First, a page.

The Data, Analytics and Learning MOOC (DALMOOC) that I’m taking via edX is structured a little differently to the MOOCs that I’ve completed previously. Rather than relying solely on the MOOC platform for providing content and submitting assessment tasks, DALMOOC also provides an option for using other tools and social media to complete the course. It did take me a while to get my head around the distributed nature of the course, but I think I’ve got a handle on it now.
I’m mostly following the “traditional” pathway through the course, with the occasional detour down the “social” pathway. This means that edX is the main platform that I’m using to access the course content – videos, exercises, and assessment tasks. However, some of my fellow students are using a platform called ProSolo to do this. ProSolo is a social learning tool which lets you select a competency that you would like to complete, and provides you with a list of tasks that you need to complete in order to meet that competency. You can upload completed tasks and link to blog posts you write which provide evidence that you’ve met the requirements of each competency. It’s also possible to receive and provide feedback from your peers on your work, which is the “social” aspect of learning. I dip into ProSolo now and then, but I’m not a heavy user of it.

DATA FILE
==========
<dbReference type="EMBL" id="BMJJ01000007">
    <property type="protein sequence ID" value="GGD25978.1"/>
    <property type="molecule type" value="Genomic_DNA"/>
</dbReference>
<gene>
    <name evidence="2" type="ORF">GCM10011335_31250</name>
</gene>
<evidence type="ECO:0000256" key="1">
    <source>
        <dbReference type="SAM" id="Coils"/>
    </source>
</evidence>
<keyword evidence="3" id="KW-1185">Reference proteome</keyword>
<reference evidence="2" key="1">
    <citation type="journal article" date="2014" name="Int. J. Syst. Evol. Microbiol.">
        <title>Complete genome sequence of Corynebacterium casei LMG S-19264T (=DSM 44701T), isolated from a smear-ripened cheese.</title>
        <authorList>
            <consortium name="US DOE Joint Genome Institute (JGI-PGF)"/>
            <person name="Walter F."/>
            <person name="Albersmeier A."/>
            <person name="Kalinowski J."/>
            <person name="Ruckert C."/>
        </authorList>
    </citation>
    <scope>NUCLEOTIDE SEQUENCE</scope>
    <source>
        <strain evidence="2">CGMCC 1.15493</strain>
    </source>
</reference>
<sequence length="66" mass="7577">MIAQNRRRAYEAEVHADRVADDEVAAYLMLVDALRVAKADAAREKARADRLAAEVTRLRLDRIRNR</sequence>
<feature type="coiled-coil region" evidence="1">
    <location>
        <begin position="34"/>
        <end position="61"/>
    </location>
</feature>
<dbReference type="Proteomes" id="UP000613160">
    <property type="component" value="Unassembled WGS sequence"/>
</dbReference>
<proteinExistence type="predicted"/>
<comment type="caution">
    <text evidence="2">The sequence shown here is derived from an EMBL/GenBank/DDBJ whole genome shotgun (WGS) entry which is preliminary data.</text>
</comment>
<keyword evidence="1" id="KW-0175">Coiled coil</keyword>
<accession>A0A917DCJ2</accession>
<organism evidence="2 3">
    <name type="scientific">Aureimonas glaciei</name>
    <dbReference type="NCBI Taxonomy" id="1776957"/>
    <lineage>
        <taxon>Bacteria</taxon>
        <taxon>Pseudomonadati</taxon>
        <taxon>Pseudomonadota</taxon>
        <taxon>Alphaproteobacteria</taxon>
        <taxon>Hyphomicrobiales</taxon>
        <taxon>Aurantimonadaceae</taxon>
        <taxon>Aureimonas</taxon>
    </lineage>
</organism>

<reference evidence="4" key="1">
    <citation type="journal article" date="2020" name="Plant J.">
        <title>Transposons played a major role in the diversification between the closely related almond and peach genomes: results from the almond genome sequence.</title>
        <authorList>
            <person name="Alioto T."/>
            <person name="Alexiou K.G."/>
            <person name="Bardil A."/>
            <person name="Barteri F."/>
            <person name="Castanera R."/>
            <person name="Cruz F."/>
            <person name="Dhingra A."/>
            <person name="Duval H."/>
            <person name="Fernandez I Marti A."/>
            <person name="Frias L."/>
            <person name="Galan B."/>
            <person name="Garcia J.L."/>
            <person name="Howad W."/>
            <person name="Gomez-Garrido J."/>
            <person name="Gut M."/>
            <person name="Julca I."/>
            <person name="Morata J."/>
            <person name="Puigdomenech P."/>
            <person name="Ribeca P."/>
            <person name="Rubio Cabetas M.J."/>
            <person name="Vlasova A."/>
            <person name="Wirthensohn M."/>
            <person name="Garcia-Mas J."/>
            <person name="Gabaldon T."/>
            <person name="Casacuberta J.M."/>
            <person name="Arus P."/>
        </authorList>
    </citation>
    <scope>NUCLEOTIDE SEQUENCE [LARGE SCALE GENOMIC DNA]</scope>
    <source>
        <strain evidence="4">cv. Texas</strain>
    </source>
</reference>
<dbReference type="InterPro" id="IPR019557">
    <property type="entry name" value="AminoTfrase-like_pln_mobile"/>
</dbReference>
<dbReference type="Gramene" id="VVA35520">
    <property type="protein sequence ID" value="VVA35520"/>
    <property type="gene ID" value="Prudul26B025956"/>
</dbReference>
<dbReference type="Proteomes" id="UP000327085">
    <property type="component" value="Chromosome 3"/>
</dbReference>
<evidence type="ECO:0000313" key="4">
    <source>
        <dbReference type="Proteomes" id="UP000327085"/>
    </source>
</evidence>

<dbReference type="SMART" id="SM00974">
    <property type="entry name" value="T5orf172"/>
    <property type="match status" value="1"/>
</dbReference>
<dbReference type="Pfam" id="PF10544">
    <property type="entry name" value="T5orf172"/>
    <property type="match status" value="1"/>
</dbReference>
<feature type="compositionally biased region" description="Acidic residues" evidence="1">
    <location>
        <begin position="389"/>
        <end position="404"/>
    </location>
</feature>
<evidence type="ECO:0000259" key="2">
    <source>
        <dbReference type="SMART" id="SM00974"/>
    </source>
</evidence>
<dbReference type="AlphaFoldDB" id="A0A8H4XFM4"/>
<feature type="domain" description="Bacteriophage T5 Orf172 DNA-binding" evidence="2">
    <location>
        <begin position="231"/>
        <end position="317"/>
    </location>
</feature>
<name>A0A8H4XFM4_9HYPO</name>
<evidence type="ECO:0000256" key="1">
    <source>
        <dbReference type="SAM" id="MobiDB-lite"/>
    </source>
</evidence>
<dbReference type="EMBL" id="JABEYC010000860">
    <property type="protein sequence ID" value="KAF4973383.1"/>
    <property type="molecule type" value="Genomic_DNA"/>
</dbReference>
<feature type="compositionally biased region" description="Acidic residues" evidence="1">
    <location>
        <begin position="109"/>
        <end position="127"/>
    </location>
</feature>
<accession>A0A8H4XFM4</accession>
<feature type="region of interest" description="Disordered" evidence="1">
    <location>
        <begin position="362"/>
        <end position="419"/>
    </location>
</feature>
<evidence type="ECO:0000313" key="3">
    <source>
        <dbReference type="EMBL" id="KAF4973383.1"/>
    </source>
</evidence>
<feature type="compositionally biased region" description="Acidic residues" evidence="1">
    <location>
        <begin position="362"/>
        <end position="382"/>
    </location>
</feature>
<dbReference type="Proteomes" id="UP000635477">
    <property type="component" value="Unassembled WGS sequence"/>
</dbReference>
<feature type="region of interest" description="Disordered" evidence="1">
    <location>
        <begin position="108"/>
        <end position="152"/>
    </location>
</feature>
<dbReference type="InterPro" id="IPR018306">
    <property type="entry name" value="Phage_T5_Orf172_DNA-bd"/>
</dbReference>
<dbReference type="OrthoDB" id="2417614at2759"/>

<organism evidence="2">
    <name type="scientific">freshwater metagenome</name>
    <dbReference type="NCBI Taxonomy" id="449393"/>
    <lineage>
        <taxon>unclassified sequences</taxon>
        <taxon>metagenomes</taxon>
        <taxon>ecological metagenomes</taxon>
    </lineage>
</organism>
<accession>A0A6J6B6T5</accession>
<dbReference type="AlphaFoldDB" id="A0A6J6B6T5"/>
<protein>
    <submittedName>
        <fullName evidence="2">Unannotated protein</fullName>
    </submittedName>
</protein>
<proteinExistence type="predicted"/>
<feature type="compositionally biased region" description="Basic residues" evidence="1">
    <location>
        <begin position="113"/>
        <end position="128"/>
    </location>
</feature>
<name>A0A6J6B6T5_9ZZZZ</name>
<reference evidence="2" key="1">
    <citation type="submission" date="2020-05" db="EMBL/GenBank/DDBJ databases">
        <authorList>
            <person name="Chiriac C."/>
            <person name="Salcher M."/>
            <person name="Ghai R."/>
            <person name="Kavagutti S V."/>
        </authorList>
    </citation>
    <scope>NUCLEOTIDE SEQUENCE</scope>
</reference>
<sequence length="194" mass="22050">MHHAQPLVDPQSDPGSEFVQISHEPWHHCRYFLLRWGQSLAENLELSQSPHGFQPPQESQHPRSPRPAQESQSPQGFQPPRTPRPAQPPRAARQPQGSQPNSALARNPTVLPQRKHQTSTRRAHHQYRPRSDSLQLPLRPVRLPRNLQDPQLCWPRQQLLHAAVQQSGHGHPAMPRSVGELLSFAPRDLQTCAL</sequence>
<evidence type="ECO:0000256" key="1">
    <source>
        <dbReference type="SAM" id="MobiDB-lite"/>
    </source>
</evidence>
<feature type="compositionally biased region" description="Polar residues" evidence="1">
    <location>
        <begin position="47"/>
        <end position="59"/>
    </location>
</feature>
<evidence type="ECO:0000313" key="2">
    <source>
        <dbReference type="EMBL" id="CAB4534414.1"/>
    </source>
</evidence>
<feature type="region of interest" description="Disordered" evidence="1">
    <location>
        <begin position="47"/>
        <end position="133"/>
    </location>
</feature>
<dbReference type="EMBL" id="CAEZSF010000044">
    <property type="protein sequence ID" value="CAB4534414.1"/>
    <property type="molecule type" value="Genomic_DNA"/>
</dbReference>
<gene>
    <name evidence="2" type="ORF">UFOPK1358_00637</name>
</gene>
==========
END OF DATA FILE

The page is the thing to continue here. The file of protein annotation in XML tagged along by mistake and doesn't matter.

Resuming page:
Peer feedback is also possible via the discussion forums on edX; these also allow further discussion with fellow students and course instructors. There’s also a Facebook page and Twitter hashtag (#dalmooc) to facilitate discussion, too. A tool which I used for the first time as part of DALMOOC was Google Hangouts. There are weekly Hangouts scheduled with the course instructors, where they share their thoughts about the content for the week, as well as provide feedback on the previous week. Luckily, some of them are held at a time which is convenient for those of us in Australia – most webinar-type activities from the US are usually at a very early hour in the morning for us. All the Hangouts are recorded, so we can still access the ones that are on too early.
I appreciate the effort that the DALMOOC instructors have put into providing different options for learning to suit the varied preferred learning styles of the participants. It’s certainly an interesting course to be part of.